Wednesday, October 24, 2012

What’s the Source of Your Plan?

“Trust that your soul has a plan, and even if you can’t see it completely know that everything will unfold as it is meant to…” – Deepak Chopra

That’s an interesting statement.  The Bible tells us God is in control and everything will go as planned.  If we don’t pay close attention, we can miss that Chopra actually removes God from the equation.  Remember Matthew 17:20 from our last post?  It reads, “And Jesus said unto them, Because of your unbelief: for verily I say unto you, If ye have faith as a grain of mustard seed, ye shall say unto this mountain, Remove hence to yonder place; and it shall remove; and nothing shall be impossible unto you. “.  Very little faith in God can move mountains.  Are we willing to put that kind of faith in our own soul?

I can't speak for anyone else, but I know my own history.  There was a season when I removed God from the equation of the way I lived.  From 20/20 hindsight, I can easily conclude that trusting myself was not the wisest thing I ever did.  There were a number of decisions that had poor results.  Maybe not initially, but long term results were not what they should have been.  And that brings up its own set of questions.

If I were reading this, I think my first question would be how I concluded that past decisions were wrong.  There were actually several characteristics of those decisions.
  1. The decisions were usually made based on expected short term results, with little thought to long term effects.  Or vice versa.
  2. The decisions were often made quickly, with little thought about my lack of expertise to make the decision or my limited capabilities to see what the results might be.
  3. The decisions were made with little thought to how it would affect others or any relationship with God.
  4. The decisions were made without considering whether I could be trusted to make right decisions.
That's the result of trusting my soul.  Yes, there were some good decisions, but a lot were based on immediate pleasure as the outcome -- something that didn't always bode well for others or for what I would experience in the long term.  I know others have made lots of decisions that led to comfortable, stable lives on planet earth.  But those decisions often left out the eternal, so those were no better than some of the ones I made in the past.

We read in Romans 1:19-20 (KJV), "Because that which may be known of God is manifest in them; for God hath shewed it unto them.  For the invisible things of him from the creation of the world are clearly seen, being understood by the things that are made, even his eternal power and Godhead;".  Nature itself has been used by God to give us testimony of His existence, beauty, and greatness.  Enough so that other cultures and religions may have latched onto the wrong concept of God, but they recognized that God exists and that there is something after our brief existence here.

There's a universality to seeking God.  Except when first world complexities get in the way of recognizing what's being shown us, because it isn't done with blinking neon sign flashiness.  Without God, our souls tend to enthrone self and ignore what their callousness refuses to recognize.  So, what happens when we include God in our lives and decision making?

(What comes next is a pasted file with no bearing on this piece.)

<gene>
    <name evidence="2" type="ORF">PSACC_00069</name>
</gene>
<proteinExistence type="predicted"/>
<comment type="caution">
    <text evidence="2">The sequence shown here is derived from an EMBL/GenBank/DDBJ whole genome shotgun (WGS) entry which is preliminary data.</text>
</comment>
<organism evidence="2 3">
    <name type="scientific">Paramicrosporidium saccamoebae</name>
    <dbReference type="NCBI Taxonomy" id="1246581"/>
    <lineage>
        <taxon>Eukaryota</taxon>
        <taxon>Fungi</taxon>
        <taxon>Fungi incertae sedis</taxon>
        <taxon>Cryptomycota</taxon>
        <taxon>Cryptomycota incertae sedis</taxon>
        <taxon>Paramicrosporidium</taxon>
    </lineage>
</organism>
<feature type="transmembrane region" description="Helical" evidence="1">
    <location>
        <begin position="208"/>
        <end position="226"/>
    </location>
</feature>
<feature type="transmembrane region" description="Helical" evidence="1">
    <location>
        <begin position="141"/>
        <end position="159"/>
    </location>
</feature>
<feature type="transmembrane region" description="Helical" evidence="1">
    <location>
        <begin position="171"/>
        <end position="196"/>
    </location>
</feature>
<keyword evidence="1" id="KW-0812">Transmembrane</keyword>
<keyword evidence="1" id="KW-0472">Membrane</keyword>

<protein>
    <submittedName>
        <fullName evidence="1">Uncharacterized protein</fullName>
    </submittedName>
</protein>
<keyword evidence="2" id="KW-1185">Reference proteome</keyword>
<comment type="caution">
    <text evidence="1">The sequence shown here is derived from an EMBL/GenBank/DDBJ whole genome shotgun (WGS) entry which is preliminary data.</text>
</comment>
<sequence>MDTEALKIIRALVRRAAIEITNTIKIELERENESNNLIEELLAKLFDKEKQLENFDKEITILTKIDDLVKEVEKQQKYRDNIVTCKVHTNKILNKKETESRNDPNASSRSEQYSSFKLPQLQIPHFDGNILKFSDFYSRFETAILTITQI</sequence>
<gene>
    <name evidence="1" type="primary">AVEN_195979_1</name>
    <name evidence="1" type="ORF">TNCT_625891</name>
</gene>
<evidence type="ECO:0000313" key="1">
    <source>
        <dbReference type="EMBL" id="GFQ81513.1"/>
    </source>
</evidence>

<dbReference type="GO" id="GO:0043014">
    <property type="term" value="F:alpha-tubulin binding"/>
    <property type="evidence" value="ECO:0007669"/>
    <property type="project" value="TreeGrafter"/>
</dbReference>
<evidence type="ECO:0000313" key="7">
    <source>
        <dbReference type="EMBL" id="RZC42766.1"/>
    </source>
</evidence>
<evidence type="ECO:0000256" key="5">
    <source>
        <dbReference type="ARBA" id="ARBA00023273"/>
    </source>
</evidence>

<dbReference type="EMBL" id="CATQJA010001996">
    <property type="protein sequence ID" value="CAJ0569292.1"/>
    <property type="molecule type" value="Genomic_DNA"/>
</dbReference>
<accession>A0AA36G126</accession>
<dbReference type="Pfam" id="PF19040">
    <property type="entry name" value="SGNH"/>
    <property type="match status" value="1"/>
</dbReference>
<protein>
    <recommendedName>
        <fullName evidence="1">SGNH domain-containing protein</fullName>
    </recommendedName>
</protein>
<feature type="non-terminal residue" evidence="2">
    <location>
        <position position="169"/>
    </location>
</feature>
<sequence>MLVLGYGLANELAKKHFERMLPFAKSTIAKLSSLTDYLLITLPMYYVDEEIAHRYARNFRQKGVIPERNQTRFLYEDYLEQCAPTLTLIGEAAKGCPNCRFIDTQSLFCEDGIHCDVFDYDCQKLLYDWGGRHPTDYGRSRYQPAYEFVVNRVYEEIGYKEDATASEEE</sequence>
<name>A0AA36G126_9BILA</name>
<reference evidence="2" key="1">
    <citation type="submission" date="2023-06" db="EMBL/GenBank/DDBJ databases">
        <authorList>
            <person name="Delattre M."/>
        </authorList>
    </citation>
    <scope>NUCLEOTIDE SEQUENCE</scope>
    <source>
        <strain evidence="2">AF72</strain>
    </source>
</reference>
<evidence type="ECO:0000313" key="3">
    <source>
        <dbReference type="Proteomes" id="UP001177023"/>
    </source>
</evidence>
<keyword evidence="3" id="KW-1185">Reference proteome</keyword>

1. Decisions include both short term and long term possibilities in the decision.  God is omniscient.
  2. The omniscience of God eliminates any lack of expertise on our part.
  3. We know God loves us -- all of us, not just a few.  It's the sin that God hates, not the sinner.  That love is going to direct us toward decisions that benefit more than just us and will enhance our relationship with Him.
  4. Guidance from God gives us a complete package of that love and omniscience, plus His omnipotence.  Which gives us a fully trustworthy source of decision making.
It's good to remember that when we decide for ourselves, we focus on the immediate and on our comfortability.  God's guidance in our decisions gives us the chance to see the big picture -- how our thinking affects others, our relationships with God and others, and our own lives.

There are reports in the Bible of voices coming out of the clouds, angels of the Lord, and burning bushes.  Modern reports of similar instances all seem to focus on the recipient rather than glorifying the source of the message.  So, I tend to discount much of that, today.  Instead, I believe we get much of our guidance from His Word and sometimes from that still small voice.  

Look at 1 Kings 19:11-13: "And he said, Go forth, and stand upon the mount before the LORD. And, behold, the LORD passed by, and a great and strong wind rent the mountains, and brake in pieces the rocks before the LORD; but the LORD was not in the wind: and after the wind an earthquake; but the LORD was not in the earthquake:  And after the earthquake a fire; but the LORD was not in the fire: and after the fire a still small voice.  And it was so, when Elijah heard it, that he wrapped his face in his mantle, and went out, and stood in the entering in of the cave. And, behold, there came a voice unto him, and said, What doest thou here, Elijah?"

I'm with Elijah.  There may not be discernable words, but God gives us a sense of whether a decision is off base or is right on.  And then backs that up with Scripture for confirmation.  Or just uses the Word to direct our focus, without that still small voice.  And, yes, if we get too far in the wrong direction, He may decide to use a spectacular, "over the top" approach to get our attention.

When we begin everything with a foundation of God and that small mustard seed of faith, we head in the right direction.  Remember that, left to its natural course, a mustard seed grows into a huge tree, strong in the storm.  Imagine what our mustard seed can become, with God directing our steps!  How's your mustard seed doing?

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